His eyes lit up manically as we unfolded the map. Spread over his sparse wooden floor he pointed to the heart of southeast Asia to Cambodia and grinned wildly. “Kampuchea, shhfff, shhfff, shhfff, shhfff; Kampuchea, shhfff, shhfff, shhhfff,” he cried out in joy, miming a jeep held machine gun spraying all and sundry. He was delighted with his memory and also that we had at last been able to communicate between each other.
It was more than a decade ago. I was traveling with a lovely Scottish girl, slightly built, with braided hair, called Mary who was on her first big trip overseas and was determined to ‘find herself’. Thus far she’d managed to find me, some grotty backpacker dorms, mindblowing Cambodian weed and a sense of adventure that had led us to this backwater.
We’d hired a motorbike and trundled up to see some magnificent temples in the back and beyond of central Vietnam’s jungles. Coming back though along rural mud tracks flanked by padi fields we’d run out of petrol.
The gas pump had a padlock on it and somehow, via the power of point and mime, we’d worked out the gas attendant would be back in a couple of hours at a which point a friendly family invited us into their spartan hut on stilts for tea and rice.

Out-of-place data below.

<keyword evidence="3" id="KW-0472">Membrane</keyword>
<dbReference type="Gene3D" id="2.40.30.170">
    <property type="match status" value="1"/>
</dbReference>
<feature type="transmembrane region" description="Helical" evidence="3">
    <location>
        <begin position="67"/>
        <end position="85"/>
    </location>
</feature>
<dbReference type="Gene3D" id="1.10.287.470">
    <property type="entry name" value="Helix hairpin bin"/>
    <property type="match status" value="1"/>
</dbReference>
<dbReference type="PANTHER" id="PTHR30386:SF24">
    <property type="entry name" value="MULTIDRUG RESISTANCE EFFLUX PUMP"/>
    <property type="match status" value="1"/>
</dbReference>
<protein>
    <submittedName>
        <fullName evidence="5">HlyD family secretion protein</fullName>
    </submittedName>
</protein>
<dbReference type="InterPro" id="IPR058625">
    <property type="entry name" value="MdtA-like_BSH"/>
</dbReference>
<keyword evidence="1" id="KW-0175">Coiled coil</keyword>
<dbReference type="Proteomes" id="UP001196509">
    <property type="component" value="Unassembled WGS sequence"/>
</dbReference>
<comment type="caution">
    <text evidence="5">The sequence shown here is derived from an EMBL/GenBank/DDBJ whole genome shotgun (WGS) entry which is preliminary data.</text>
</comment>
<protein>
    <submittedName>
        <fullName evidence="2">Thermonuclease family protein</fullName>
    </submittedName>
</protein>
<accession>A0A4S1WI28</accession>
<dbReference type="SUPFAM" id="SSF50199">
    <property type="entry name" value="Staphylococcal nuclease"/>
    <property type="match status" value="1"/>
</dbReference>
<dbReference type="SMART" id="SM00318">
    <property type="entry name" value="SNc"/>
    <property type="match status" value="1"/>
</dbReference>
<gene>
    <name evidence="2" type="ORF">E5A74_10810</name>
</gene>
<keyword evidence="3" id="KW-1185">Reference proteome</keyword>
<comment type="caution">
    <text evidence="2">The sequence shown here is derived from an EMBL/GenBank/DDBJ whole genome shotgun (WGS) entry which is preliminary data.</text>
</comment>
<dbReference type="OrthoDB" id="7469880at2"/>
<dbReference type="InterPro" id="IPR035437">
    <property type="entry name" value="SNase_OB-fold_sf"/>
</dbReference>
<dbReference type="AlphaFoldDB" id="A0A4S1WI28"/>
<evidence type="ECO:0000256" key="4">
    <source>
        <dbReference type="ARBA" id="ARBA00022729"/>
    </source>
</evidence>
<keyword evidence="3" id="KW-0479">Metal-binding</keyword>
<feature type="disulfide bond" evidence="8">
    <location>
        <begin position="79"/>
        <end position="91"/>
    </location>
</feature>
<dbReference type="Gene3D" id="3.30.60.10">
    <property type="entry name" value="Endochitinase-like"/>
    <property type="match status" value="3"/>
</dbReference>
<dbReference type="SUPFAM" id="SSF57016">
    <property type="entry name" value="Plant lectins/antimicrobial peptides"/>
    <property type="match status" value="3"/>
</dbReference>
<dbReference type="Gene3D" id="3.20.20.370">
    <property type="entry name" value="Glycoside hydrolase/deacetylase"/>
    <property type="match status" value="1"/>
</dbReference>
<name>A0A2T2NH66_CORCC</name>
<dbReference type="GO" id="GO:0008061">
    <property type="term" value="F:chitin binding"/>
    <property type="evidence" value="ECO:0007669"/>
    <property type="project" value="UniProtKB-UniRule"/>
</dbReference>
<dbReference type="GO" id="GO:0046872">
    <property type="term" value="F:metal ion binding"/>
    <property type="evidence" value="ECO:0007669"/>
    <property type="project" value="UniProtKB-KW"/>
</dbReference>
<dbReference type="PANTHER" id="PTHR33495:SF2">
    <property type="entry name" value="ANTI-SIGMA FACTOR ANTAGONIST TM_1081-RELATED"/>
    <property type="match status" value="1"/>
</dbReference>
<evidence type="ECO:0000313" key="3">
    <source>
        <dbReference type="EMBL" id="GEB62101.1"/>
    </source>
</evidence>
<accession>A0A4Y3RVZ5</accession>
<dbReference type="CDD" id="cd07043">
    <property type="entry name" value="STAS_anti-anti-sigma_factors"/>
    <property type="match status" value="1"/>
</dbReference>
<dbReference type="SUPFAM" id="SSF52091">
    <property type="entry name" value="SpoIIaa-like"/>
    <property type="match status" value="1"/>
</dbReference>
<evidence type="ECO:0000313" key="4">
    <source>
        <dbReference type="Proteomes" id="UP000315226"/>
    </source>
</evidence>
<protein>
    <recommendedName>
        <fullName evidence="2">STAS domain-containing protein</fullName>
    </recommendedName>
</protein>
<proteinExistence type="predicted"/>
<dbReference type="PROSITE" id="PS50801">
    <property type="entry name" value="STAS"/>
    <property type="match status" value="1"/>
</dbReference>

Now I was kinda proud of my perfect dialect in being able to count from one to five in Vietnamese, but that was the absolute limit of my language repertoire so conversation with the male of the family, who had shooed away his wife and kid and pointed to the floor where we should sit, was going to be limited. And indeed it was, for a while. And then we unfurled our map by way of pointing where we had been in his country and the placid nature of our host changed, his eyes glowed and danced, his memories rekindled of mowing down countless soldiers of Pol Pot in the late ‘70s. “Kampuchea, shhfff, shhfff, shhfff, shhfff; Kampuchea, shhfff, shhfff, shhhfff,” he repeated endlessly and joyously. Happy times!